There is no doubt that lighter-framed, high-toned reds have been surging in popularity. I’m talking the likes of Gamay, Pinot Noir, Pinot Meunier, Dolcetto to name a few of the current number one hits. They are so versatile, and you can serve them chilled if you fancy. But in the cooler months the more medium-bodied, savoury styles of reds are chiming in with some serious vigour and an equal amount of excitement. I’m not only talking single-varietal celebrations, but the artful skill in making great wines from meticulously crafted blends. The blend can certainly be your friend!
When you think of the Veneto in Italy you would normally have your Soave hat on. When you think of Carmenѐre you probably are dreaming you were in Chile right now and actually able to travel out of Australia. Veneto Legend Stefano Inama did some early trials that showed there was great potential for Carmenѐre just south east of the Soave Hills (Colli Berici). Each plot is assessed, worked, harvested and vinified separately. Inama are entering an exciting new phase working with Bordeaux’s Stephane Derenoncourt Consultants alongside their own talented team including son’s Alessio, Luca and Matteo. Watch this space!
(70% Carmenѐre and 30% Merlot) From low yielding, organically farmed vines. Bursting aromas of red cherries, cocoa and black pepper. Palate is fresh, spicy with a juicy smattering of layered red & black fruits, soft powdery tannins and a sophisticated, long length. Did someone say grilled pork, polenta, mushrooms and cheese?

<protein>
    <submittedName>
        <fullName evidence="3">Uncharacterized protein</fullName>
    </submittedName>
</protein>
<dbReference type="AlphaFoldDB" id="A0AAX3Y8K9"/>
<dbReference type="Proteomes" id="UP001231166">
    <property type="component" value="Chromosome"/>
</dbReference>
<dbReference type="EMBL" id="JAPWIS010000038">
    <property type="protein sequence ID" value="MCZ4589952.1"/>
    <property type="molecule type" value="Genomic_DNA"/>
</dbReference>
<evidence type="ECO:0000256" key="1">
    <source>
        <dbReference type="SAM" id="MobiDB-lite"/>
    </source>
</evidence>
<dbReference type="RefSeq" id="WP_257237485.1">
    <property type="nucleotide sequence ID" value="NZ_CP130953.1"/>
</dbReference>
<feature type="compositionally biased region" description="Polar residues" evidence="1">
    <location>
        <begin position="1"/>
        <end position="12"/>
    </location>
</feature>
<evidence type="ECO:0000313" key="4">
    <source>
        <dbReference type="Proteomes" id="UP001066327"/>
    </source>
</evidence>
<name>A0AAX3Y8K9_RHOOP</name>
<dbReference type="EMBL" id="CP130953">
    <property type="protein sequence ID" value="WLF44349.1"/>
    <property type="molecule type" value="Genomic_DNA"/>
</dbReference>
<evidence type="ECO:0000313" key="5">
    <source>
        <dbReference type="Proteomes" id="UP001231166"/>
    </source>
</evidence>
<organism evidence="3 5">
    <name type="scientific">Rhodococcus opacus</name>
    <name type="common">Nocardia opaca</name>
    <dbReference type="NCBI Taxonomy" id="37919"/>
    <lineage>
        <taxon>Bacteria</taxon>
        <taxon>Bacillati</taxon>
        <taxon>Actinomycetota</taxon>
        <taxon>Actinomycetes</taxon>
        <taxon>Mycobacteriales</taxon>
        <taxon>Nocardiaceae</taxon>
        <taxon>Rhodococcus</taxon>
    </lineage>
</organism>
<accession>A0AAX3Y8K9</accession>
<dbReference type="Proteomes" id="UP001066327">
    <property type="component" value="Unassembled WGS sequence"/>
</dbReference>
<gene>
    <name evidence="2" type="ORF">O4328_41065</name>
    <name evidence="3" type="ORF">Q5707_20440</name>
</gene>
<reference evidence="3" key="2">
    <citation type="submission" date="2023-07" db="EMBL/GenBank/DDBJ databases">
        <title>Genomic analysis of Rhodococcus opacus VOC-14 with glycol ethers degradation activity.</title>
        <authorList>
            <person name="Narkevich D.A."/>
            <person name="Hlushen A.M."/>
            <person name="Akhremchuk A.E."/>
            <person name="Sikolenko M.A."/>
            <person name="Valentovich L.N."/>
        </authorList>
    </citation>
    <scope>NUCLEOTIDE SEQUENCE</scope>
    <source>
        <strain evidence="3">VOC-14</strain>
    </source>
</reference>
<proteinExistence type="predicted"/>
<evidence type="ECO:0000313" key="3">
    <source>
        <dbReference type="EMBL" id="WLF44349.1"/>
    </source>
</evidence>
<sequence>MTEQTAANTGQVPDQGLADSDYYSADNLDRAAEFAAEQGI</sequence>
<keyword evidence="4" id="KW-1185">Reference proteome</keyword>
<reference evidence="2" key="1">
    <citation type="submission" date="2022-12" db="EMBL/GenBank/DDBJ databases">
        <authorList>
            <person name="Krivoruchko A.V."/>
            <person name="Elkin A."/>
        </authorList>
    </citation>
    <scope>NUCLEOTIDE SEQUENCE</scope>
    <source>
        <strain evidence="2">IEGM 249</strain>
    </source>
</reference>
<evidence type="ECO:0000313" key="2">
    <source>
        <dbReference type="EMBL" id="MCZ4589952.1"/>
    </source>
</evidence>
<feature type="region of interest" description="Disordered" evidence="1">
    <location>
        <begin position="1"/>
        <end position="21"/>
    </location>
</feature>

Tell your customers: Think of it as a great alternative to Valpolicella or an Argentinean Malbec.
This is a blend of 50% Malbec and 50% Jurançon Noir from a single 0.5 hectare plot located on a hill 350 metres above sea level with calcareous soils. From 50 year old vines the wine is vatted in cement tanks and barrels and macerates on skins for 7 days. Lashings of fresh raspberry and cherry on the nose and palate. Fresh, intense with a rustic tannin profile and some slight meatier notes (salami) and spice elements (wild sage). Definitely the ultimate mid-week pizza wine and it’s such a great drink by itself.
Tell your customers: Ever tried a Jurançon Noir? Typically has a moderate level of alcohol and colour and often used to make rosé or lighter styles of red. Supposedly named after the commune of Jurançon in the Pyrenees-Altantiques, in the far south west of France.
The beginning of the Desvignes range is Saint Vincent, which comes from numerous estate parcels in Douby, north of the Côte du Py and bordering Fleurie. Douby has deeper, sandier, granitic soils and yields a more supple style of Morgon compared to Py's famously muscular one. The vines for La Voûte average 60 years old. This wine sports an easily digestible tone, echoing the resonance of its schist terroir, dark black fruits with firmly framed tannins and a sleek, fresh finish. Beef Pho and vegetarian spring rolls with this please!
Tell your customers: The Morgon cru, overlooked by Mont du Py, is the largest of the Beaujolais crus. The famous Côte du Py is made up of decomposed shale.
It's been 15 years. Some will remember the launch of this brand. We do. It was such a formative time in Mezzanine's history. These beautifully expressive, in-the-moment wines have been a pleasure to bring to the market from day one.
A perfectly odd couple of winemakers Narelle King and Don Lewis. Together they were the rugged beauty of Tar & Roses' Central Victorian home. The grip of tannin and the perfume of fruit: elegant power; a balance that few can replicate; a walking, talking, winemaking paradox.
Their friendship was defined by their differences as much as their similarities. Their deep love and highly-tuned skill for making wine from Mediterranean varieties was a commonality we have enjoyed watching flourish these past 15 years.
We were so sad to lose Don to cancer four years ago. His legacy lives on through Narelle and in every glass of Tar & Roses. He is missed, but certainly not forgotten.
By Narelle King